WHEATON, Minn. - It should have been a momentous day for Sherry Hankins - she was moving to a house with her new husband and had just seen her daughter take her first confident steps.
But those first steps would also be some of the 14-month-old girl's last ones.
Later on the night of Sept. 3, 2009, Hankins' daughter was dying in her arms, crying a whimper so faint a witness described it as the sound of a mewing kitten.
"As a mom, you know the hurt cry, the really hurt cry," Hankins said Tuesday in the Traverse County Courthouse in Wheaton. "She was crying to let me know she was still there."
Hankins was testifying in the trial for David Collins, the man accused of murder in the death of her daughter, Aundrea Brownlow.
Authorities say Collins resisted his pastor's request that he give his washer and dryer to Claude and Sherry Hankins for their new home, first pushing back with tough talk and then with a fistfight right outside the church they all attended, Thy Kingdom Come.
Collins left with a black eye and went to the home of Darryl Kennedy, who also testified on Tuesday. Kennedy was originally charged with murder as well, but on Dec. 30, he pleaded guilty to charges of manslaughter and assault and was sentenced to more than six years in prison.
"Look what they did to me!" Kennedy recalled Collins saying. "Man, give me that bat."
Collins had previously mentioned taking Kennedy's wooden baseball bat, after he and Claude had first butted heads. He was upset, Kennedy said, because he felt like being told to give up the washer and dryer was a manipulation by the church's founder, the Rev. Danny Barnes, an ex-pimp who became a preacher.
Kennedy said that's how the ministry was run by Barnes, who's now serving an 11½-year prison term on assault, kidnapping and burglary charges connected to an incident he says was a drug intervention.
"Whatever he gave you, he'd take it back," he said. "He did that as a form of control over anybody."
Collins returned to the church, witnesses say, and began swinging the bat at Claude Hankins, who was blocking the overhead blows with a chair. An expert from the state crime lab later testified that at least eight separate dents were on the bat, which also had a long crack in it.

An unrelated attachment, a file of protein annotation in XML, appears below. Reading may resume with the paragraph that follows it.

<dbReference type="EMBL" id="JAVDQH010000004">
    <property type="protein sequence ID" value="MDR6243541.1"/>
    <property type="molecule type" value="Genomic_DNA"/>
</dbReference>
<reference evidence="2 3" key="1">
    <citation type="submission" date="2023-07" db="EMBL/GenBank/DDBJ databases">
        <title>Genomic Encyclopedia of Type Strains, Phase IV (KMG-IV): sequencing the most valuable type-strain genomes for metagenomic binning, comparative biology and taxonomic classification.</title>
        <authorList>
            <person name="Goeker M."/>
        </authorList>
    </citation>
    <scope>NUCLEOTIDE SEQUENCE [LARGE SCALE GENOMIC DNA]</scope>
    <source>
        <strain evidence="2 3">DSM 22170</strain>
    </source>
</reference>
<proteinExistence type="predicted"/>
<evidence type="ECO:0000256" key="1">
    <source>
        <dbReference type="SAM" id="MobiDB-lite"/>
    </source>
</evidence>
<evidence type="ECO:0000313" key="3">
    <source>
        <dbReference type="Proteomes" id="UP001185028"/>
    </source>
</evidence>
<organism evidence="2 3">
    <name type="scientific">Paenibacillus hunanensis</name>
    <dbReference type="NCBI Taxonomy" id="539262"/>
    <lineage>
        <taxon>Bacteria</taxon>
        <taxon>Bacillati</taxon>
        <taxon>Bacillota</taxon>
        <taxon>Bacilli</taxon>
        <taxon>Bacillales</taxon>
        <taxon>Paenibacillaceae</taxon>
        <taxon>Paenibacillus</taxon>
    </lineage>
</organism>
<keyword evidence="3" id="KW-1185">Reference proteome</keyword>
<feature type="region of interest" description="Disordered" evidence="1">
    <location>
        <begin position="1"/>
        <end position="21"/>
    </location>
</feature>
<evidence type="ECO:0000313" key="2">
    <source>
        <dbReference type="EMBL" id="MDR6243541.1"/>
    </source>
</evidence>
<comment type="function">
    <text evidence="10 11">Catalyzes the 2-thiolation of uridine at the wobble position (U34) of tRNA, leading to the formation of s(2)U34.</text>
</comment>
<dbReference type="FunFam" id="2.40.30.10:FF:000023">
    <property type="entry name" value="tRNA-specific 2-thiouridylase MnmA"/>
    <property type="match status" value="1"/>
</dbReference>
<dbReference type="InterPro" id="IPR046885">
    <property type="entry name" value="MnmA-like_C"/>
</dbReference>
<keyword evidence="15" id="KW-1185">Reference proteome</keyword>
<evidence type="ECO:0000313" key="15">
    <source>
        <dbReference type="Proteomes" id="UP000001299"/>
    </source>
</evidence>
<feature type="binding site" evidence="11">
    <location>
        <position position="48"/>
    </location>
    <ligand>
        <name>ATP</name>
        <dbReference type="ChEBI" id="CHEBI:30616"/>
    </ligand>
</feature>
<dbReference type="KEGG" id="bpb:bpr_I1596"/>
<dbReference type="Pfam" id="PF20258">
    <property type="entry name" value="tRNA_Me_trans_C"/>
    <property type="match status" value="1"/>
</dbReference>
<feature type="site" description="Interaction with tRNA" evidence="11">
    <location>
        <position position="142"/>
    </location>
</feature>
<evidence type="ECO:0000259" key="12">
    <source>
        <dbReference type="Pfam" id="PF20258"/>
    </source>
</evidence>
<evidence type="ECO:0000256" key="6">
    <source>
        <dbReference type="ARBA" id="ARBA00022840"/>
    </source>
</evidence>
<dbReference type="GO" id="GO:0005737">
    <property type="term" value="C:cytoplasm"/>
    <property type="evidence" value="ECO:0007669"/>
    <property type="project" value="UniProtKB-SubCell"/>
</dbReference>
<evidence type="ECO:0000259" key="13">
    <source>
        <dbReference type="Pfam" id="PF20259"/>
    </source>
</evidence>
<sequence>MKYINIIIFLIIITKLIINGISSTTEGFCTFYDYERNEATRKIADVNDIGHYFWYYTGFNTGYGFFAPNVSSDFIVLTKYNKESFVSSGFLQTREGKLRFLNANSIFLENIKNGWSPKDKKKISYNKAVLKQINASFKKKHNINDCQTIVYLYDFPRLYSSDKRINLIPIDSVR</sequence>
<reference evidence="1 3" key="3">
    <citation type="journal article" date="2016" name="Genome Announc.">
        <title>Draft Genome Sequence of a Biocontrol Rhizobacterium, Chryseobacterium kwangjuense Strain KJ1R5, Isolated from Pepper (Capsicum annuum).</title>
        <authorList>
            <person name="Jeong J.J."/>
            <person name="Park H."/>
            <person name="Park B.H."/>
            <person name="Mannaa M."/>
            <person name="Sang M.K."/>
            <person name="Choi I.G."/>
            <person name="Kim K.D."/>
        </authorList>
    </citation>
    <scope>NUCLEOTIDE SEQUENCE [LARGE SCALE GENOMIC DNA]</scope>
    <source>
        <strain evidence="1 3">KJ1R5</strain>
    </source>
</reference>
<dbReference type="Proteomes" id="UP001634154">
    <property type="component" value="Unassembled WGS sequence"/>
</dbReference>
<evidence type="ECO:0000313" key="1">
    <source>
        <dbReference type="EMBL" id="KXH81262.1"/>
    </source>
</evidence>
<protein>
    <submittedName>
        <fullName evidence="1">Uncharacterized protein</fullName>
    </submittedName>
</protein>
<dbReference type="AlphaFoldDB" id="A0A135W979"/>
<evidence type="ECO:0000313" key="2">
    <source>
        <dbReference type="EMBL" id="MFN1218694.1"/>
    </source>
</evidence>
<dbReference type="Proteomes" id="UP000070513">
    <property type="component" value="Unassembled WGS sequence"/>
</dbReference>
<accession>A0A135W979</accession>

Sherry, who had been married to Claude less than three weeks, said she'd never seen that sort of fear and hopelessness on her husband's face.
She was also scared by the look on Collins' face.
"He was completely enraged. Completely," Hankins said.
She picked up another chair, she testified, running at Collins and poking him with it to try to get him to stop, at one point threatening to kill him.
"Then the bat came down and his face completely changed," Sherry Hankins said.
At some point, authorities believe the bat struck the girl in the head. The medical examiner who testified on Monday, the first day of the trial, determined the fatal injury was consistent with that caused by a bat.
Jennifer Zamilpa, the church member who was the first to see Brownlow was injured, yelled out to get her mother's attention, Zamilpa said Tuesday. They drove off to take the girl to the hospital, her head beginning to show swelling and red marks.
When Brownlow arrived at MeritCare Hospital in Fargo with a traumatic head injury, Dr. Chad Justesen testified Tuesday, he didn't think she was going to make it. The neurosurgeon attempted surgery anyway because of her young age, but she died in the operating room.
Justesen said that based on the extent of the brain injury, he believes an adult would have also died from a blow of similar force.
"But that's just my opinion," he said during cross-examination.
The prosecution rested its case Tuesday afternoon, and the trial is expected to end today after the testimony of the defense witnesses and closing arguments. Collins elected to have the trial decided by Judge Gerald Seibel instead of a jury.
In a brief opening statement on Monday, defense attorney Carter Greiner argued there will be enough evidence to cast reasonable doubt on the notion that Collins meant to kill Claude Hankins or Brownlow.
In addition to two charges of second-degree murder, which carries a maximum penalty of 40 years if convicted, Collins faces two attempted murder charges and one count of assault.